Kea crowned Bird of the YearKea crowned Bird of the Year

Kea bird is the endangered, endemic parrot species in New Zealand. Further, it also considers one of the most intelligent birds in the world because the Kea bird has a unique problem-solving ability. It is a large, olive-green parrot with strong flying ability. It also has scarlet underwings and a slender grey-black bill. Usually, the female bird’s body mass is 20% less than a male bird’s. Key bird has long, high-pitched, loud cry and many quiet contact calls can give.
Kea bird has distributed over about four million hectares in axial ranges of the South Island. Mostly they are in montane forests and adjacent subalpine and alpine zones. They build their homes around native forests, and their hunting habitat also includes native forests, sub-alpine scrub, and herb-fields. Nest basically built-in thick, steep forests and often snow-covered areas. Because they can begin breeding, even there is snow on the ground.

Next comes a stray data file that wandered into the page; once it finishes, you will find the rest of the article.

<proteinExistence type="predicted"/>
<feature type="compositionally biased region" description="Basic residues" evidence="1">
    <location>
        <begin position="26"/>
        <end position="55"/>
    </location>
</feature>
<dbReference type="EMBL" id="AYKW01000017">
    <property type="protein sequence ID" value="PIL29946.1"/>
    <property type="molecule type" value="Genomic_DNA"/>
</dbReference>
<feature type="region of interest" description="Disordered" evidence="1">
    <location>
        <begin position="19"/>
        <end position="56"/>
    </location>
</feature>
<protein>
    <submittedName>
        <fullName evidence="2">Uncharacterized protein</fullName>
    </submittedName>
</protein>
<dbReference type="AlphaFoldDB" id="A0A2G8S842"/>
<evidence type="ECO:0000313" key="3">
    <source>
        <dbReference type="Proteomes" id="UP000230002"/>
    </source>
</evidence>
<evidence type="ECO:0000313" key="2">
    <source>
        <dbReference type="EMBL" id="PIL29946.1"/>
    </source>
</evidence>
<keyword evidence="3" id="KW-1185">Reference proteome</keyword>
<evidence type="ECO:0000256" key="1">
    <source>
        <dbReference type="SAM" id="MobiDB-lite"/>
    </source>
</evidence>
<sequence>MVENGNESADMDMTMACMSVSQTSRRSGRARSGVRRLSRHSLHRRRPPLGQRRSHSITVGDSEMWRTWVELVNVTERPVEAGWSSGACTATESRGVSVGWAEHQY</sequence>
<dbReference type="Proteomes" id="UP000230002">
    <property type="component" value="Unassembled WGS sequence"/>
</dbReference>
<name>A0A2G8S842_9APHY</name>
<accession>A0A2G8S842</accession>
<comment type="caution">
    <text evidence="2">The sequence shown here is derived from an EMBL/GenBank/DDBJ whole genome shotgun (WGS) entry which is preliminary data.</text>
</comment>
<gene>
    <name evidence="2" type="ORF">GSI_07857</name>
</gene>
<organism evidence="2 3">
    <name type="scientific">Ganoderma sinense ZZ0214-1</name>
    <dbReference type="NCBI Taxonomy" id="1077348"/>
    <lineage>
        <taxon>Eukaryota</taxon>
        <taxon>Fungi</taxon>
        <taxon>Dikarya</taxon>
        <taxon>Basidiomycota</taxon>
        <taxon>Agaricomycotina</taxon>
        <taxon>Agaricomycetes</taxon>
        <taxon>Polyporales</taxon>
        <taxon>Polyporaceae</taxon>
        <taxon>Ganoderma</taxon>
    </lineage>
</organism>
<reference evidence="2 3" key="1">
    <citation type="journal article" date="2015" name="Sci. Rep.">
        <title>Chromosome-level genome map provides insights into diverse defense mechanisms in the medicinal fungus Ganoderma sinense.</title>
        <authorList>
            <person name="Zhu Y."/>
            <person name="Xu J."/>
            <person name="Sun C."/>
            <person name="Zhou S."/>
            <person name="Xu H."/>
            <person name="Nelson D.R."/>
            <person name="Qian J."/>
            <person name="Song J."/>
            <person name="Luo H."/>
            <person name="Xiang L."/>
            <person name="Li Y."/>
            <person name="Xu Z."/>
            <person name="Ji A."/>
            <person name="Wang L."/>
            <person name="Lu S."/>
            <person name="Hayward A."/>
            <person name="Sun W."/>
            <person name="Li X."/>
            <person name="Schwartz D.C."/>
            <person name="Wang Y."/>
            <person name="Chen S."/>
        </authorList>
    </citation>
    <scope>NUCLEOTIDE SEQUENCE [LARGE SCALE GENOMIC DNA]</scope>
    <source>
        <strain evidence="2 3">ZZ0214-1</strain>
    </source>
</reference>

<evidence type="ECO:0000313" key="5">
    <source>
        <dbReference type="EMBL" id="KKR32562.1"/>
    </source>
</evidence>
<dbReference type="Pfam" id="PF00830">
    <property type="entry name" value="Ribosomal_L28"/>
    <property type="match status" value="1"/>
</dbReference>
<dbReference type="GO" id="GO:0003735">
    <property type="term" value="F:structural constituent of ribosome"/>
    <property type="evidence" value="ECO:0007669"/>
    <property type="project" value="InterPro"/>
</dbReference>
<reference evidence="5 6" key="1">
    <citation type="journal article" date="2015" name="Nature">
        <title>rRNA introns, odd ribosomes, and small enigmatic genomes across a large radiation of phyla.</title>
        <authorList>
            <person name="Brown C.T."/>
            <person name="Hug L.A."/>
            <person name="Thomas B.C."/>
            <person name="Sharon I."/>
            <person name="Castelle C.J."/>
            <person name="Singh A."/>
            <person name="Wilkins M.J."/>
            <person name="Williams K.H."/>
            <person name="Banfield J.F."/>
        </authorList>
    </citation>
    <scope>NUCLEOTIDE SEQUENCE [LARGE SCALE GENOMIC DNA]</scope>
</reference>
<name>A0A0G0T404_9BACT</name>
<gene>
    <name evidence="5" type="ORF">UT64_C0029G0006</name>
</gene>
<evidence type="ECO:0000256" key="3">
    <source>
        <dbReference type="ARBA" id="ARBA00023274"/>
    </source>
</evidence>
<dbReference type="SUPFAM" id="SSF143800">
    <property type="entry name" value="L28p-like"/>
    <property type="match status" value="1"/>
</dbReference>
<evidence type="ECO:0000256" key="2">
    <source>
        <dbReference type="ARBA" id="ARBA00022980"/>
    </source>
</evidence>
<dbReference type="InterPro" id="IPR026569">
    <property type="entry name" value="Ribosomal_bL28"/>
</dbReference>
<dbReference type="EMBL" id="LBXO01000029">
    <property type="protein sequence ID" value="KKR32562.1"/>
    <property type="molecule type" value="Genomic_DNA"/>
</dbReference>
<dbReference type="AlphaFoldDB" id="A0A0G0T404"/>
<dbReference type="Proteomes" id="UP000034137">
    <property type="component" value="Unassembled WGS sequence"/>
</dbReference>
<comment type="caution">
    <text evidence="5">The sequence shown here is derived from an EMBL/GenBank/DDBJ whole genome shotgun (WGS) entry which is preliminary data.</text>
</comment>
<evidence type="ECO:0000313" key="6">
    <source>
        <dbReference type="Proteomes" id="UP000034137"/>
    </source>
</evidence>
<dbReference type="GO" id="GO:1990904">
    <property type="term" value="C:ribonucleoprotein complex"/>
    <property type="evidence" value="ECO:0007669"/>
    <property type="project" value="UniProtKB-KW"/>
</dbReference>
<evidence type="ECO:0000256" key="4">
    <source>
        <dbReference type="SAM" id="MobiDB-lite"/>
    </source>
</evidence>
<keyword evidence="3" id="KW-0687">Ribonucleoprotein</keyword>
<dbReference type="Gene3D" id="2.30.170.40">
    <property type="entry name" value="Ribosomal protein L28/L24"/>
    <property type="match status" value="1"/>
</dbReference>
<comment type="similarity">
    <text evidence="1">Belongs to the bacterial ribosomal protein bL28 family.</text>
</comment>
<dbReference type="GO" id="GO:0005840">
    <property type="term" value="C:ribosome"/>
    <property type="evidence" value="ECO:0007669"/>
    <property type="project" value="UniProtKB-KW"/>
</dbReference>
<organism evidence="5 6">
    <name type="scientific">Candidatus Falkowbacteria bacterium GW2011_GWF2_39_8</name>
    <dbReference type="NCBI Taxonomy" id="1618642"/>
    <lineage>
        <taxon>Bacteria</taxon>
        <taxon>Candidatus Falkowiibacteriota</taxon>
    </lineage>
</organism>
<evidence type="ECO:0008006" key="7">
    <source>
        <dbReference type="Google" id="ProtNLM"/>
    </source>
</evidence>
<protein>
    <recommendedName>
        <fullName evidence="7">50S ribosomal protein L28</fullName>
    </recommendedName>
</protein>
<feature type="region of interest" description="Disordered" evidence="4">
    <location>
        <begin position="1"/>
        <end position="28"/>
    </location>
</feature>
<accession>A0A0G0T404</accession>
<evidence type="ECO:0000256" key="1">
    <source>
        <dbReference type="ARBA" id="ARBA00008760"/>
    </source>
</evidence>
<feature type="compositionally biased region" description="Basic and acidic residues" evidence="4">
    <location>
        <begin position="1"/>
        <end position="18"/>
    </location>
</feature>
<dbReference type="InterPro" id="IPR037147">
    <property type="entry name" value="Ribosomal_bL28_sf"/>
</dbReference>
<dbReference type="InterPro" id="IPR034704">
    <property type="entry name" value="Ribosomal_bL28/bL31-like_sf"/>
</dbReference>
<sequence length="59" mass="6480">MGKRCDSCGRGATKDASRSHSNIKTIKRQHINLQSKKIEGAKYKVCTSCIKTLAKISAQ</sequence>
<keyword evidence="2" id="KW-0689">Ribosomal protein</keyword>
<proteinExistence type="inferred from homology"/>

Threats

Key birds are considered a threatened species in New Zealand. Stoats are the main predator of the kea bird. Cats also a major threat to key birds. Even though Possums disturb kea nests and prey on eggs, they aren’t severe as stoats. Key birds are a vulnerable species since they nest in holes in the ground. They can easily find their nests and get in them.
Another main threat to leads is human activities. Areas, where keas feed regularly are at risk from pest control and accidents with man-made objects. Buildings with leads make a threat to these birds since keas attract leads. But leads are poisoning to kea birds.


Food
Kea birds are omnivorous, and they eat a wide range of plant and animal matter. Their foods ranging from fruits, leaves, seeds, and nectar to insect larvae and plant tubers. Some key birds eat carcasses of deer, chamois, and sheep.

Even though these birds consider as parrot types, some behaviors may change from parrots. They are digging for food, ground-nesting, slender bill, and intelligence, prolonged juvenile, and alpine habitat.

Do you know? Why Kiwi lost its wings

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